BASIC HANDLING OF FISH IN THE VETERINARY CLINIC
How to Transport Fish to the Veterinarian?
When transporting fish, it’s important to do so in a container with water from their own aquarium. This way, the water quality and temperature won’t change significantly, making the transport less stressful for the fish.
The ideal amount of water is one liter per centimeter of fish.
If the journey lasts less than 1 hour, there’s no need for extra oxygen. Otherwise, you’ll need to introduce an air stone with a portable aerator into the water.
Since one of the main causes of fish diseases is water quality deficits, it’s recommended to bring a water sample (approximately 100-120ml) collected just before transportation.
Both the fish container and the water should be clean, made of plastic or glass, and ideally have never been in contact with toxins or soaps, or have been rinsed thoroughly.
What Parameters Should You Consider?
Currently, there are colorimetric kits for measuring some parameters, allowing for easy and quick control of water quality.
If the water sample will be analyzed in less than 1 hour, it can be kept at room temperature. If not, refrigeration is recommended.
The basic parameters to control are:
Low pH levels can damage gills, among other issues.
Even slight changes as small as 0.5°C can affect fish health.
Ammonia and Nitrites:
Ammonia is produced by the decomposition of waste, food, and plants. Bacteria in the system convert it into nitrites and then nitrates, which are used by algae, anaerobic bacteria, and some plants as nutrients. Ammonia and nitrites are very toxic to fish and can cause gill issues and hypoxia due to the formation of methemoglobin in the blood. Therefore, it’s important for aquariums to be well-established with nitrifying bacteria before introducing any fish.
Only necessary for marine or brackish water aquariums.
This varies with temperature and salinity, so it should be measured at home before coming to the clinic. Excess or deficiency of oxygen can be harmful.
Other parameters like chlorine, used to destroy pathogens and often present in tap water, should also be monitored as it can harm gills and be toxic.
Additional parameters like water hardness, alkalinity, and ozone don’t need to be routinely analyzed.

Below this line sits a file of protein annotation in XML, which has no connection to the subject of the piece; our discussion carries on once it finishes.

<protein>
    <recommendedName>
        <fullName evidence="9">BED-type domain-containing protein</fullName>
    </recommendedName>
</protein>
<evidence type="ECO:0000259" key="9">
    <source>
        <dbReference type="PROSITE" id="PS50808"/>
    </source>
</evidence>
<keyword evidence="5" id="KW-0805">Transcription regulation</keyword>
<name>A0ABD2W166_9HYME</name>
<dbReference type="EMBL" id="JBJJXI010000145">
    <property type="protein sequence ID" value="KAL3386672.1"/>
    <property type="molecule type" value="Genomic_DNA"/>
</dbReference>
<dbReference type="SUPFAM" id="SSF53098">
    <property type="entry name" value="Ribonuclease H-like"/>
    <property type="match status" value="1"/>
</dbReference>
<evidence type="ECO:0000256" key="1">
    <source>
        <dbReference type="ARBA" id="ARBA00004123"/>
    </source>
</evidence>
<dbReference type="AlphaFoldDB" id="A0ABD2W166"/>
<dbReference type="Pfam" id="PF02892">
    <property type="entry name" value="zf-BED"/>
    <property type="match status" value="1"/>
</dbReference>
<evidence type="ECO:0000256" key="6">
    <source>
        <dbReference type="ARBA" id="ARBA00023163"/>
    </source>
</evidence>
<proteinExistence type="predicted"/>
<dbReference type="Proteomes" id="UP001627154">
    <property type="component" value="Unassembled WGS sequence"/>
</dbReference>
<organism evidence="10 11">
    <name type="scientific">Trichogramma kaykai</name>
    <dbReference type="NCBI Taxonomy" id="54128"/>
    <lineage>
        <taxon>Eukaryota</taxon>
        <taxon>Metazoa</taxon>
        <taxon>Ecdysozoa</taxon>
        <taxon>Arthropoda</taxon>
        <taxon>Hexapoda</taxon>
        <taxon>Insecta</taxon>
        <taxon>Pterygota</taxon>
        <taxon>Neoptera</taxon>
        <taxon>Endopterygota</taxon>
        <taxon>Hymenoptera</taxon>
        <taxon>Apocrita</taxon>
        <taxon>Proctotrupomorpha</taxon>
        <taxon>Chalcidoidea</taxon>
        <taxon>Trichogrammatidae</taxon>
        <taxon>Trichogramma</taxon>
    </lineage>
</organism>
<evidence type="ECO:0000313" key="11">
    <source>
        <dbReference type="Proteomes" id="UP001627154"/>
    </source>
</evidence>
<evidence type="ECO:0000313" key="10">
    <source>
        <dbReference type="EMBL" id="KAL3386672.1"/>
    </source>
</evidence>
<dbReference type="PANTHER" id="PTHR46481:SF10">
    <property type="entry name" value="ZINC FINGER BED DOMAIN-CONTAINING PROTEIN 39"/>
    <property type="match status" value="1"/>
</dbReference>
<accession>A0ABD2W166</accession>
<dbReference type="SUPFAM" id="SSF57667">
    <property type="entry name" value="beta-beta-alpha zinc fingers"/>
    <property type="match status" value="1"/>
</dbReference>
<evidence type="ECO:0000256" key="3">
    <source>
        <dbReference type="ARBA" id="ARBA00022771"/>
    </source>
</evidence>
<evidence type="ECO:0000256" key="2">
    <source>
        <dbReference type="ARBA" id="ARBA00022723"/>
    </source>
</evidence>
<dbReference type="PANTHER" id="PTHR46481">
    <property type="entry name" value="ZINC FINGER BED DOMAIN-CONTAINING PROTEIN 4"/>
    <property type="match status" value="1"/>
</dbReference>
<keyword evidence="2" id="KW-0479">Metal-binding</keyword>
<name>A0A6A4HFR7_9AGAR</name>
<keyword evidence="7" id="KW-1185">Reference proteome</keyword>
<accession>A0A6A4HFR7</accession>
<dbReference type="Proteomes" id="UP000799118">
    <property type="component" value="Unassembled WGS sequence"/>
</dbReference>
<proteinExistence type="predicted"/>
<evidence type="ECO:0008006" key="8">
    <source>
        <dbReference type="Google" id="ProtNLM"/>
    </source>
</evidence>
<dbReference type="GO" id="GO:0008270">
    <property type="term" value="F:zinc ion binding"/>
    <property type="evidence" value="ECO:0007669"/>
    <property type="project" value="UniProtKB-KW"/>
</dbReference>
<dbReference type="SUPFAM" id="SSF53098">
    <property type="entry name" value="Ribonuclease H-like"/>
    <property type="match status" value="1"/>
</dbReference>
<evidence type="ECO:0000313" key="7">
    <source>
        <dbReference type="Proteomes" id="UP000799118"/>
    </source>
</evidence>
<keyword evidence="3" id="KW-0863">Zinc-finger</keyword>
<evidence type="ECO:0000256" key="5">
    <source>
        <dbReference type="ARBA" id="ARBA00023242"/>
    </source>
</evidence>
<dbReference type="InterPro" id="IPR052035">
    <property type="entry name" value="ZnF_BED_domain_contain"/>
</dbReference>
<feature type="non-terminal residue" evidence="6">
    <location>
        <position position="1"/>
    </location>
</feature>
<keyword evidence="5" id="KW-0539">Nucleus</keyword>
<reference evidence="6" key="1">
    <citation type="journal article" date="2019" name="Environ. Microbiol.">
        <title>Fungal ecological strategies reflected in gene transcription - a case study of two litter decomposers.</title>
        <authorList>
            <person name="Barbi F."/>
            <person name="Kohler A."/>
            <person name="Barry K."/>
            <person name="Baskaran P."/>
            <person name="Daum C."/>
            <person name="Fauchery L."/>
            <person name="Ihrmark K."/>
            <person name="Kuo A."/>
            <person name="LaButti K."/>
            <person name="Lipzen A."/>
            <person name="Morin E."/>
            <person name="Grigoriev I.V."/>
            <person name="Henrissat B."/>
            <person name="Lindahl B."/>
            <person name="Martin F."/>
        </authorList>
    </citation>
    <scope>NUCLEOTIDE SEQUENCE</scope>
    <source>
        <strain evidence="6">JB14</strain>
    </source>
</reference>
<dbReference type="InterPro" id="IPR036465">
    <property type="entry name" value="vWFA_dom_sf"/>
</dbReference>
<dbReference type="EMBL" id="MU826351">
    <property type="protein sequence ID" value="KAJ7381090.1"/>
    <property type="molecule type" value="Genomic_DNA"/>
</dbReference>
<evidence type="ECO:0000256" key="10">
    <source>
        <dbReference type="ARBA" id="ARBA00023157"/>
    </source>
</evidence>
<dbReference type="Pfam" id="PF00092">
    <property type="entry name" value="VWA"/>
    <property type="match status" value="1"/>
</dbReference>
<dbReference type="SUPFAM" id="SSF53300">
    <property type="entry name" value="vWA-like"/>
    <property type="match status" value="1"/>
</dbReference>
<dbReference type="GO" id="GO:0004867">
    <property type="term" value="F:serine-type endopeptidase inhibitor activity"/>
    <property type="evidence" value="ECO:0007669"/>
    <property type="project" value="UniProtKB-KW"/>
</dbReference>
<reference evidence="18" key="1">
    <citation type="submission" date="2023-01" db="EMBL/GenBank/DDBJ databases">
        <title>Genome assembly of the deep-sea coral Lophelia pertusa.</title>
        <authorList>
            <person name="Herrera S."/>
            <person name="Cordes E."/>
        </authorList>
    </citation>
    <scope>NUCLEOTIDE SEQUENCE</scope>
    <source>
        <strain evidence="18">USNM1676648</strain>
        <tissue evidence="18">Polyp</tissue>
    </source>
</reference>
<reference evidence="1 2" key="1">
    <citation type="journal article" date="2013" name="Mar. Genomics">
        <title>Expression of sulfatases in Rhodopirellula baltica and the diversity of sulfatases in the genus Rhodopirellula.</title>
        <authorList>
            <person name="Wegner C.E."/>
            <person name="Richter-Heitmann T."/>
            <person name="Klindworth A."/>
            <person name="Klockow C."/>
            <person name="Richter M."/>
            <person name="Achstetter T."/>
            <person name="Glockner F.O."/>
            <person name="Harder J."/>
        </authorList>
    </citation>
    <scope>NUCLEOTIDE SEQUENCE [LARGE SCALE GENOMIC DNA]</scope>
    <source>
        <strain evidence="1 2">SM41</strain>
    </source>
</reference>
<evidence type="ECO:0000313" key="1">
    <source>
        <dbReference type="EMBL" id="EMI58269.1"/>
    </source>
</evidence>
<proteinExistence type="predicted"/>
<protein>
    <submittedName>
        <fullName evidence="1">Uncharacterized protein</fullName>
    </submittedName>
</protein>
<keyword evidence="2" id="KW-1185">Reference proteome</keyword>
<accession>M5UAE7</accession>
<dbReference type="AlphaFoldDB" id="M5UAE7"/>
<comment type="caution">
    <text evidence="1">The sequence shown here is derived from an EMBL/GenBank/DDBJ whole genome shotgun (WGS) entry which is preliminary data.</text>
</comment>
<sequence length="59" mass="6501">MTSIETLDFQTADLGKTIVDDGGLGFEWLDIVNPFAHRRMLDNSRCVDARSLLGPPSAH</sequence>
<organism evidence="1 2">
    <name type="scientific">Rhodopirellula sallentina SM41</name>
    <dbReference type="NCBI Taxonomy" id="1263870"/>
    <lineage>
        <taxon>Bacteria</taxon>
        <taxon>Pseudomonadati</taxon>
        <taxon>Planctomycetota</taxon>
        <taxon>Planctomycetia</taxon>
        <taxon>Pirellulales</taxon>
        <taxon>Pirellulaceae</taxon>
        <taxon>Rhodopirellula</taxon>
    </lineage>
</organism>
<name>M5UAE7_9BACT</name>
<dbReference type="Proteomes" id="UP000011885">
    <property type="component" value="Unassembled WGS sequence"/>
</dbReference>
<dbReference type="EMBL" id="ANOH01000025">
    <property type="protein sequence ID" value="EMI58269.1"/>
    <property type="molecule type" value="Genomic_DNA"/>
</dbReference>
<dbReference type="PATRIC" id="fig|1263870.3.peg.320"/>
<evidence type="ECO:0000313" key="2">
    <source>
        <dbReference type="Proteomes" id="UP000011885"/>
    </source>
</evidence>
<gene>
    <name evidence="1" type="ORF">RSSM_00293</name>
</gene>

What to Do with a Fish at the Clinic?
Anamnesis (Medical History):
Like with any animal presented at the clinic, it’s important to conduct a thorough anamnesis. There are a series of basic questions to ask the owner:
When did the problem appear?
Are there more affected animals?
How long have you had the aquarium, and how long have you had the fish?
Do the affected individuals show changes in behavior, such as rubbing against objects or gasping at the surface?
What is their feeding routine? How, when, and with what do they feed?
How often do you perform water changes?
What type of filtration system do you have?
Have any water treatments been applied?
Have the fish been treated previously?
Physical Examination and Diagnostic Tests:
Due to the peculiarities of fish, the clinical examination differs from other species commonly seen at the clinic.
First, observe if there are abnormalities in their behavior (sitting at the bottom of the aquarium, swimming sideways, spinning, increased respiratory rate, etc.) or physical appearance (swollen abdomen, changes in color, irregularities in fins, masses, eye opacity, external wounds, etc.).
For further diagnostic tests, anesthesia should be considered whenever procedures could cause pain, stress, or worsen the pathology.
Blood samples can be taken from the caudal vein, located in the medial area of the peduncle, and blood smears, hematocrit, and even biochemistry can be performed.
Biopsies of gills and skin scrapings can be taken to rule out the presence of parasites, fungi, and pathogenic bacteria. The external appearance of the gills can also be indicative of some diseases, so they should be thoroughly examined.
Under anesthesia, more specific diagnostic techniques like ultrasound or radiography can be conducted.
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How to Anesthetize a Fish?
Most anesthetics used in fish are products that are diluted in water.
To anesthetize a fish for non-invasive diagnostic tests, you should prepare a container with water (preferably from their own aquarium or transport water) and mix it with the appropriate dose of anesthetic. The dose is calculated based on the volume of water in which it will be diluted.
Once everything is prepared, introduce the fish into the container with the anesthetic. As it breathes, it circulates water through its gills, and the anesthetic begins to take effect. You will see the fish losing balance and starting to spin. At this point, it will be sedated enough for handling. Always monitor ventilation by observing the gill covers opening and closing with each breath. If the fish is in a very deep anesthetic plane or its respiratory rate decreases, you can reduce the anesthetic dose by adding more water to the container until it remains in an appropriate anesthetic state.
To ensure ventilation and in clinical procedures that require more time, you can apply a stream of water directly into the fish’s mouth using a pump.
Once the procedure is completed, transfer the fish back to its original container so it can filter out the anesthetic and gradually wake up. If you need to stimulate respiration, you can gently move the fish forward in the water, helping water flow through its gills and eliminate the anesthetic.
The most commonly used anesthetics in fish are: alfaxan, benzocaine, clove oil, isoflurane, phenoxyethanol, propofol, and MS-222 (tricaine methanesulfonate).